Yields on speculative-grade corporate debt in the U.S. dropped to an unprecedented 7.163 percent yesterday, breaking the previous record set more than 15 months ago.
Borrowing costs on the Bank of America Merrill Lynch U.S. High Yield Master II index have declined from 8.465 percent at the beginning of this year and a high of 22.651 percent in December 2008. Yields broke the previous record of 7.187 percent from May 19, 2011.
Yields are tumbling as issuers sell junk debt at the fastest pace on record as default rates remain below historic averages and the Federal Reserve pledges to keep borrowing costs low into 2014. Demand is intense enough to lead Bank of America Corp. analysts to say last month that prices were approaching “bubble levels.”
Investors are “moving into riskier assets, with comfort growing that the Fed is going to be there to keep rates low for a decent amount of time,” Mark Pibl, head of credit strategy at broker-dealer Cortview Capital Securities LLC, said in a telephone interview. Inflows have led to funds “building for many fixed-income investors over the last three months.”
Yields on junk debt compare with 2.996 percent for U.S. investment-grade bonds as of yesterday, up from an unprecedented 2.978 percent on Sept. 3, Bank of America Merrill Lynch index data show.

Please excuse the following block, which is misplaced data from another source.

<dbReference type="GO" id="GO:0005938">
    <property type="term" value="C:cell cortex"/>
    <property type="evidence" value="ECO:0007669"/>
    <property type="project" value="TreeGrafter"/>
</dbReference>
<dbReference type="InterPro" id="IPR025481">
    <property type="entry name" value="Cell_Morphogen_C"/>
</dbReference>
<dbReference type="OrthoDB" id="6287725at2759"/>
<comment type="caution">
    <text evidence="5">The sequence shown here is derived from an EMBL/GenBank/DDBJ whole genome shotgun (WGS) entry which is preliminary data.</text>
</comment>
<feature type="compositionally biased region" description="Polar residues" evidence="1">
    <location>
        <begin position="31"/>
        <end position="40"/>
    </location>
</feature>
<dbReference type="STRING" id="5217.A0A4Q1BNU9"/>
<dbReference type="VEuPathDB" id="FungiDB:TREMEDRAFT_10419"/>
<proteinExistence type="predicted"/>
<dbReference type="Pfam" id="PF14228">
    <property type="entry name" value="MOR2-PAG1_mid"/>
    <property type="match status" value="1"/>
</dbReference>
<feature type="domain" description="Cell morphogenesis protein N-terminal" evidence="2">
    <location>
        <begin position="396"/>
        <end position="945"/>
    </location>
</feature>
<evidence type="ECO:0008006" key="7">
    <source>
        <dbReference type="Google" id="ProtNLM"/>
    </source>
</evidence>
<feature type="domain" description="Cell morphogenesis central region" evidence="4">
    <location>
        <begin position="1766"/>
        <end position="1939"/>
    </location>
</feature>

The benchmark 10-year Treasury rate reached 1.701 percent yesterday, down from 1.876 percent at the end of last year, according to data compiled by Bloomberg.
“With rates where they are, people are looking to get any yield they can,” Rob Crimmins, a money manager in New York at RS Investments, which oversees $30 billion, said in a telephone interview. “Default rates are pretty low, so it gets people comfortable with the sector.”
The global default rate for high-yield debt will be at least 1.7 percentage points below its historical average, Moody’s said in a Sept. 10 report. The trailing 12-month rate was 3 percent in August, compared with a historical average of 4.8 percent. Moody’s sees the rate at 3.1 percent by year-end.
High-yield bonds are rated below Baa3 by Moody’s Investors Service and lower than BBB- by S&P.
The $52.4 billion deposited into high-yield funds globally this year through Aug. 29, compares with $8.3 billion in 2011 and $31.5 billion in 2010, as measured by Cambridge, Massachusetts-based EPFR Global.
Sales of high-yield debt in the U.S. this year total $208 billion, the fastest pace on record, according to Bloomberg data.
“The potential return on high yield looks attractive in current economic and financial market circumstances,” said Edward Marrinan, macro credit strategist at Royal Bank of Scotland Plc in Stamford, Connecticut. “Central bank policies are clearly influencing market behavior. By compressing yields across the term structure, central bankers are pushing investors into riskier asset classes.”